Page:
I wanted to write a blog giving warm wishes to Telsec’s Toronto office space for rent clients and the readers of this blog for this festive season. I wanted to be as inclusive as I could. The most commonly celebrated holidays at this time of year are Christmas and Hanukkah, so Merry Christmas to those who observe Christian holidays and Happy Hanukkah to those Jewish friends who celebrate the eight-day festival commemorating the miracle of the oil after the desecration of the Temple by Antiochus IV Epiphanes and his defeat in 165 BC.
As I did some research, I also found that this time of the year is also a time for other celebrations. While some of them are cultural and some that are seasonal, others are celebrations of parody.
Yule, Yalda, Yulefest, Mōdraniht and Saturnalia are some of the various names for the Winter Solstice From the: 21 December-until the 22 December – Winter Solstice (midwinter) is celebrated by Celtics, Pagans, Neo-Pagans’, Germanics, Romans, Persians and many others.
It can also be noted that Hindus celebrate Hinduscelebrate Pancha Ganapati: a Five-day festival in honor of Lord Ganesha, Patron of Arts and Guardian of Culture. December 21–25.
I also found it interesting that Romans celebrate Dies Natalis Solis Invicti (Day of the birth of the Unconquered Sun): late Roman Empire – 25 December
Kwanzaa: (December 26 – January 1) – Pan-African festival, a week-long celebration held primarily in the United States honouring the universal African-American heritage and culture. Kwanzaa is observed from December 26 to January 1. It features activities such as lighting a candleholder with seven candles and culminates in a feast and gift giving. It was first celebrated in 1966.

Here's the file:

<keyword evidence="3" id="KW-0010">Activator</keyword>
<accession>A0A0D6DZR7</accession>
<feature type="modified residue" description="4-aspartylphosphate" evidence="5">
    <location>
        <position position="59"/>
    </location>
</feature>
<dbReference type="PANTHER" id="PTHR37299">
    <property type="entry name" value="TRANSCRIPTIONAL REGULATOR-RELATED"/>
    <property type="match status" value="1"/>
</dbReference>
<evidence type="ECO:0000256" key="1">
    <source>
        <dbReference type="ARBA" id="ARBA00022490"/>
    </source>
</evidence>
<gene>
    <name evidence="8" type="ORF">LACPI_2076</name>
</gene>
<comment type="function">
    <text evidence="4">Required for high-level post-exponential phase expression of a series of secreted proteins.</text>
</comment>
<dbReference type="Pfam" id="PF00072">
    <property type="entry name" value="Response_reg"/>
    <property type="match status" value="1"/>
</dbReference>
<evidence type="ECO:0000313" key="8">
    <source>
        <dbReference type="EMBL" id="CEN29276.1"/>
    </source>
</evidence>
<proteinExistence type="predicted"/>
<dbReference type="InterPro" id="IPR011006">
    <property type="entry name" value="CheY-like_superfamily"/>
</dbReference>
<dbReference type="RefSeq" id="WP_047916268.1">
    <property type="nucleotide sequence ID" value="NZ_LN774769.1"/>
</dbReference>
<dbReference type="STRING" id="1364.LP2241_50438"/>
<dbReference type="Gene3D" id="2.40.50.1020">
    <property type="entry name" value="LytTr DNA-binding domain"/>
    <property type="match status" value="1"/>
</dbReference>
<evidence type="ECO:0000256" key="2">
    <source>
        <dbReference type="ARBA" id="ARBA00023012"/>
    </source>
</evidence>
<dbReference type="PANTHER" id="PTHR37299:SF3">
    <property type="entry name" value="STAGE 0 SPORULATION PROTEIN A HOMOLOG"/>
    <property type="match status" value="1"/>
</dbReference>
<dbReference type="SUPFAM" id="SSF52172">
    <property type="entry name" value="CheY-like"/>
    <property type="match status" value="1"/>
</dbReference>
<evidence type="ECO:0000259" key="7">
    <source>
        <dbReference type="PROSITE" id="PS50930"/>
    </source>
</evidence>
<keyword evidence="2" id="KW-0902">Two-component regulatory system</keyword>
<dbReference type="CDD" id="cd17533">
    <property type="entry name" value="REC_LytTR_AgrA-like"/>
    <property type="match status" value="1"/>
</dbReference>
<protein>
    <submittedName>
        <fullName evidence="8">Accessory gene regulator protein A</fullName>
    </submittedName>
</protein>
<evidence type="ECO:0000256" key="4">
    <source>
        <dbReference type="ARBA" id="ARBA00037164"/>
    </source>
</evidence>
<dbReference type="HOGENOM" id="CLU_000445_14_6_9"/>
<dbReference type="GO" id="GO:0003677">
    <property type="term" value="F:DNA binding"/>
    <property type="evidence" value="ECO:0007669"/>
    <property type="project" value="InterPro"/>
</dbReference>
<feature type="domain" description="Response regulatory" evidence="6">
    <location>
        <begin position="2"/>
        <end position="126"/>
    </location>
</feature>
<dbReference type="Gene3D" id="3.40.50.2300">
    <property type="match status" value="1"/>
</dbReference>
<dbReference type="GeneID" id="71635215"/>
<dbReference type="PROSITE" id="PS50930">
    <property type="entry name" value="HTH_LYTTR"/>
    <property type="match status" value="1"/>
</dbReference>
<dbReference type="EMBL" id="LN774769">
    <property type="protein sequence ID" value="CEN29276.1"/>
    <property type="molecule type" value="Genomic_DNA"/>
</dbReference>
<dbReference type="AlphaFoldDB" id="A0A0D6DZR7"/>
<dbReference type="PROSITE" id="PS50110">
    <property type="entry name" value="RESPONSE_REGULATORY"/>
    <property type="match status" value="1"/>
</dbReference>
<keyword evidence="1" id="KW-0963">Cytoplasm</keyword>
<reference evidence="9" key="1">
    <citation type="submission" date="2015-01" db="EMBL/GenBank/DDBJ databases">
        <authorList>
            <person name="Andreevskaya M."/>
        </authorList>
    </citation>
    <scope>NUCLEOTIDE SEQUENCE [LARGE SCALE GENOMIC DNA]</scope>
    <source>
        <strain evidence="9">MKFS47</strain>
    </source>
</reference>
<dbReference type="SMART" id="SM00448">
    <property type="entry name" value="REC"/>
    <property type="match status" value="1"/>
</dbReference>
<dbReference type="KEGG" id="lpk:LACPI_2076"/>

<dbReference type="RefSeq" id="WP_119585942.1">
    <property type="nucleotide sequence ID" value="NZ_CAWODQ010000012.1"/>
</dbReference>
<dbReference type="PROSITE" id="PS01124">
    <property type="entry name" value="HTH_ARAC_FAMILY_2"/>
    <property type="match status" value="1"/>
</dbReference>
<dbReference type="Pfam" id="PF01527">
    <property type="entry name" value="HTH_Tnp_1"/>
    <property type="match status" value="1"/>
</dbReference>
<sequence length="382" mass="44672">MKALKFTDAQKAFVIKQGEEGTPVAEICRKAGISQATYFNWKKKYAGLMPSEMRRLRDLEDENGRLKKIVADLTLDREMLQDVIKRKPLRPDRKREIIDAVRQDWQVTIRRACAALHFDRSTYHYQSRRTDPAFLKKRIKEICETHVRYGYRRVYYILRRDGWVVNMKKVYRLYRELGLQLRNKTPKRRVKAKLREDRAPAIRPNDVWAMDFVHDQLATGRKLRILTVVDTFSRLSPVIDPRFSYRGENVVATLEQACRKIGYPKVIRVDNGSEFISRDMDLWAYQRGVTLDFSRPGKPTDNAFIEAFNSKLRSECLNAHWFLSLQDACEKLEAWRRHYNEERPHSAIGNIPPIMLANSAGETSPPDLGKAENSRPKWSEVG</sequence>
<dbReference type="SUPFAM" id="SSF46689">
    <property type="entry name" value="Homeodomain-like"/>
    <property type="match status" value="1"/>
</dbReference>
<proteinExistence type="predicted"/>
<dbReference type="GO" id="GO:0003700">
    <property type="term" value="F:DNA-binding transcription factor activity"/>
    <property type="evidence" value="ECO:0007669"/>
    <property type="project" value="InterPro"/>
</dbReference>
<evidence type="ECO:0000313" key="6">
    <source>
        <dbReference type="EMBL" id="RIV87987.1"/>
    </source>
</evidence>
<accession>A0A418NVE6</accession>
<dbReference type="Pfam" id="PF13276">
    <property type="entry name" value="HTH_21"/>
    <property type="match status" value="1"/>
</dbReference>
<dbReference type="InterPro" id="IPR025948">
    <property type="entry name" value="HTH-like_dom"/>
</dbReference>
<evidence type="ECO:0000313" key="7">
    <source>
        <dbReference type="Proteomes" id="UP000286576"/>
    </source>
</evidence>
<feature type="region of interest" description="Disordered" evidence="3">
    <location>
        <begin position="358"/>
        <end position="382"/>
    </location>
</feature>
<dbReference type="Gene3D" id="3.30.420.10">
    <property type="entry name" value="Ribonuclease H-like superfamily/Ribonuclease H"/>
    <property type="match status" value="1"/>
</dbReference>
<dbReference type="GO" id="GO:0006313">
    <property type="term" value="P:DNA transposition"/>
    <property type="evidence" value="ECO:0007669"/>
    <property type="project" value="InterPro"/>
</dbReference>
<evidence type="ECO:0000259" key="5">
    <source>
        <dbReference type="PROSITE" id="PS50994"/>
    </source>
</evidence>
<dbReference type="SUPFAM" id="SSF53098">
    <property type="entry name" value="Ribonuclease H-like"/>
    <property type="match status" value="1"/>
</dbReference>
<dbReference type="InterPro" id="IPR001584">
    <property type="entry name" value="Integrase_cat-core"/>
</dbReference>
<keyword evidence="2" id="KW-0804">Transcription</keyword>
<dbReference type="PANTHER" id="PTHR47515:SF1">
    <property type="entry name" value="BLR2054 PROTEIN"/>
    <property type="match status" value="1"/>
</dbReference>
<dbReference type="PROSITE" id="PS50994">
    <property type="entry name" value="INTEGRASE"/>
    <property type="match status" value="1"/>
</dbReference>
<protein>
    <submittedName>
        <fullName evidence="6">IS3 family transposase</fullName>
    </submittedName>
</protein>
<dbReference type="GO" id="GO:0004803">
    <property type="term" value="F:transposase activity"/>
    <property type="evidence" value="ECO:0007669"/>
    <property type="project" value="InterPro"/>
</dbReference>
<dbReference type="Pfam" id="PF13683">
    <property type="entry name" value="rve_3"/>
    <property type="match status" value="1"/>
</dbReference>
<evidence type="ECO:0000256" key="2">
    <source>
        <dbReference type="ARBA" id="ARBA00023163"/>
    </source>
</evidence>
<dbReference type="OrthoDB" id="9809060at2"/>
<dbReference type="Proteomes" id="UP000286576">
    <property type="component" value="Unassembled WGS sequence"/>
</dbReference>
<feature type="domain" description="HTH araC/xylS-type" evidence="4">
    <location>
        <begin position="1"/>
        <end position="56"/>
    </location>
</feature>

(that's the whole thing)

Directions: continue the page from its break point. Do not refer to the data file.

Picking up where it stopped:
Hogmanay: (Night of 31 December and ends Before dawn of January 1) – Scottish New Year’s Eve Celebration
Then there are those winter festivals in popular culture that I will just call Special (Please note that the festivals listed bellow have been created by popular culture. Many parody Christmas, and are not traditional celebrations.)
Festivus: (December 23) A holiday celebrating the festive season without the pressures or commercialism of the other holidays. The original Festivus took place in February 1966, as a celebration of Dan O’Keefe’s first date with his future wife, Deborah. It was later popularized by the Seinfeld television show (which Dan’s son of Daniel O’Keefe was a writer for) in 1997. Festivus is still celebrated independently.
Chrismahanukwanzadan: This is the modern-day merging of the holidays of Christianity’s Christmas, Judaism’s Hanukkah, African-American holiday of Kwanzaa and Islamic Ramadan.
Flying Spaghetti Monster Holiday: Around the time of Christmas, Hanukkah, and Kwanzaa, Pastafarians celebrate a vaguely-defined holiday named “Holiday,” which doesn’t take place on “a specific date so much as it is the Holiday season, itself.” Because Pastafarians “reject dogma and formalism” there are no specific requirements for the holiday.
Feast of Winter Veil: December 15 to January 2. Holiday in the MMORPG World of Warcraft. This holiday is based on Christmas. Cities are decorated with Christmas lights and a tree with presents. Also special quests, items and snowballs are available. It features ‘Greatfather Winter’ which is modeled after Santa Claus.
Decemberween: A parody of Christmas that features gift-giving, carol-singing and decorated trees. The fact that it takes place on December 25, the same day as Christmas, has been presented as just a coincidence, and it has been stated that Decemberween traditionally takes place “55 days after Halloween.”